State ex rel. Franchini v. Oliver, S-1-SC-38977

CitationS-1-SC-38977
Case DateJune 02, 2022
CourtSupreme Court of New Mexico

STATE OF NEW MEXICO, ex rel., HON. NANCY J. FRANCHINI, HON. ROBERT DAVID PEDERSON, HON. BRYAN BIEDSCHEID, HON. RICHARD JACQUEZ, As New Mexico State District Court Judges And Citizens of New Mexico, THE DISTRICT METROPOLITAN COURT JUDGES' ASSOCIATION, INC., HON. LINDA ROGERS, HON. ROSEMARY COSGROVE-AGUILAR, As Metropolitan Court Judges and Citizens of the State of New Mexico, Petitioners,
v.

MAGGIE TOULOUSE OLIVER, Secretary of State for the State of New Mexico, Respondent.

No. S-1-SC-38977

Supreme Court of New Mexico

June 2, 2022


Released for Publication August 30, 2022

ORIGINAL PROCEEDING

The Vargas Law Firm, LLC Ray M. Vargas, II Albuquerque, NM for Petitioners

Office of the Secretary of State Dylan Kenneth Lange, General Counsel Santa Fe, NM for Respondent

In Accord, P.C.

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Daniel A. Ivey-Soto Albuquerque, NM for Amicus Curiae

OPINION

HENRY M. BOHNHOFF, JUDGE RETIRED, SITTING BY DESIGNATION

{¶1} In this case, we address the constitutionality of legislation that staggers retention elections for New Mexico district and metropolitan court judges. In November 2020, New Mexico voters approved an amendment to Article XX, Section 3 of the New Mexico Constitution that authorized the Legislature to enact legislation "to . . . stagger the election of officers for a particular state, county or district office throughout the state." N.M. Const. art. XX, § 3(C). In early 2021, the Legislature passed and the Governor approved Senate Bill 266, which amended NMSA 1978, Sections 1-26-5 and -6 (2021), to provide for staggered retention elections of district court and metropolitan court judges, respectively. S.B. 266, 55th Leg., 1st Sess. (N.M. 2021), https://nmlegis.gov/Sessions/21%20Regular/final/SB0266.pdf. Petitioners, sitting district and metropolitan court judges and their association, brought this mandamus proceeding to challenge the constitutionality of this legislation. Petitioners contend that Article VI, Section 33 of the New Mexico Constitution mandates that retention elections of all district and metropolitan court judges must be held at the same time, and as the more specific provision, it controls over Article XX, Section 3. Following oral argument on December 2, 2021, we denied the petition, concluding that amended Article XX, Section 3 authorized the Legislature to stagger the retention election cycles for district and metropolitan court judges. We issue this opinion to explain our reasoning.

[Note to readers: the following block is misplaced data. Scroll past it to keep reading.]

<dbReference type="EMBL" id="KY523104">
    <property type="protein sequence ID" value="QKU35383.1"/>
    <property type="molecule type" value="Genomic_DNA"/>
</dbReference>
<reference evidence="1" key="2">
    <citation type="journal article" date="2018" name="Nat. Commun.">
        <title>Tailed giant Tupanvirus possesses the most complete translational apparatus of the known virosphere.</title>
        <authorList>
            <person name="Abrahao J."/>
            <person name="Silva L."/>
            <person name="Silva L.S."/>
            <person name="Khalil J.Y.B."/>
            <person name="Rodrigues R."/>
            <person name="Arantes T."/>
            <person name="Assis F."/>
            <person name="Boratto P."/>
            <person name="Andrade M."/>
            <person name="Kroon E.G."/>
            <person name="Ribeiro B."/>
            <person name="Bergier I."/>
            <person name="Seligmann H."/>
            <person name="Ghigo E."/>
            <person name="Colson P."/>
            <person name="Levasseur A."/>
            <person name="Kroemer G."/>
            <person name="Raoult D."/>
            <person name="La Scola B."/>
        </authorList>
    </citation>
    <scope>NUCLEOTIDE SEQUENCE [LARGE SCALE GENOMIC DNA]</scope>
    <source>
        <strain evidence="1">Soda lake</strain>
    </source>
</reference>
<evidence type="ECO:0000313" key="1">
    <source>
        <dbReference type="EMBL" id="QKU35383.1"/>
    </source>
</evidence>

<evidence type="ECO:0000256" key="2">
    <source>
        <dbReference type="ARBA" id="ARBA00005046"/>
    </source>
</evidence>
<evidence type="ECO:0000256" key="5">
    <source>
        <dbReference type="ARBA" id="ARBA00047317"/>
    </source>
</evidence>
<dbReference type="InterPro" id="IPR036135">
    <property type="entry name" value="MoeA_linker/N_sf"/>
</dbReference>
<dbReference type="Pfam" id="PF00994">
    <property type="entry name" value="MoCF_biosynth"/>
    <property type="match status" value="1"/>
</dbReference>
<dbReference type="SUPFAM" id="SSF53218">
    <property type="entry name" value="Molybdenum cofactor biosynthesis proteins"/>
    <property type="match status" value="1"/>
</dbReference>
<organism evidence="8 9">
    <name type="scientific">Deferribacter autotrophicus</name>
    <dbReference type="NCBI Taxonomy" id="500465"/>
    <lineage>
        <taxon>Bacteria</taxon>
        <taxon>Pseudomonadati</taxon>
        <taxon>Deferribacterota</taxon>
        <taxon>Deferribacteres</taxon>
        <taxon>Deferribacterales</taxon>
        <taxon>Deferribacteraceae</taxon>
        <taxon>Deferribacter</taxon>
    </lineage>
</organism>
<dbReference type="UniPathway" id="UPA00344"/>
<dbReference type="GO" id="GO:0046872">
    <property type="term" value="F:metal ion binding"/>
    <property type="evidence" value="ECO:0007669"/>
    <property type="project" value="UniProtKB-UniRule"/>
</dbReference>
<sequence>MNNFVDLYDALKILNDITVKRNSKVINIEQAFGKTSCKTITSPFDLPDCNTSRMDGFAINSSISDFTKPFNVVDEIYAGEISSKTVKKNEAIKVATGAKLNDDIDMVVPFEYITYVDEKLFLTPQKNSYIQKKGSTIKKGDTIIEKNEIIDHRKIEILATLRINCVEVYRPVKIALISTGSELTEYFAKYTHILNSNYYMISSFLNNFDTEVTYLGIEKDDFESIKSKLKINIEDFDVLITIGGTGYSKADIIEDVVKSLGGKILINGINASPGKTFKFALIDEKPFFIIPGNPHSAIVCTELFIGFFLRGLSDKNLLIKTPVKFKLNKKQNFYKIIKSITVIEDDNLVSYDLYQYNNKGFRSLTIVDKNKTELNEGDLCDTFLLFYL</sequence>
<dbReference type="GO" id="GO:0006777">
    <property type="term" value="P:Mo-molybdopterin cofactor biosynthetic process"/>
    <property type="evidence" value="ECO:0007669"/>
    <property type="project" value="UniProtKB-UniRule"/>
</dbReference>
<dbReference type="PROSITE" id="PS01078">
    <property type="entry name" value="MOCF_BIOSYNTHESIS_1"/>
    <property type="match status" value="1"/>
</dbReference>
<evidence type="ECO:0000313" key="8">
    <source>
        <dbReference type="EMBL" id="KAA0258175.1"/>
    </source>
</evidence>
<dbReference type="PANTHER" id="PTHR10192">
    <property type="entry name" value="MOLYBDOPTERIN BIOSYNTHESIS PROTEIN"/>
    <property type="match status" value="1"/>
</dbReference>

I. JURISDICTION

{¶2} This Court has original jurisdiction to hear petitions for writs of mandamus. N.M. Const. art. VI, § 3. Mandamus is a proper remedy to test the constitutionality of a statute when the petitioner has no "plain, speedy, [or] adequate remedy at law." Bartlett v. Cameron, 2014-NMSC-002, ¶ 8, 316 P.3d 889 (internal quotation marks and citation omitted); State ex rel. Sego v. Kirkpatrick, 1974-NMSC-059, ¶ 6, 86 N.M. 359, 524 P.2d 975. Mandamus may be used in appropriate circumstances to "prohibit unconstitutional official action." State ex rel. Sugg v. Toulouse Oliver, 2020-NMSC-002, ¶ 7, 456 P.3d 1065 (internal quotation marks and citation omitted). Petitioners grounded their request for mandamus relief on the fact that, based on the current language of Sections 1-26-5 and -6, Respondent would take action in the near future to place district and metropolitan court judges on the 2022 general election ballot, action which otherwise would be unauthorized. Respondent does not contest jurisdiction. We agree that our jurisdiction was properly invoked to address the constitutionality of Respondent's contemplated action.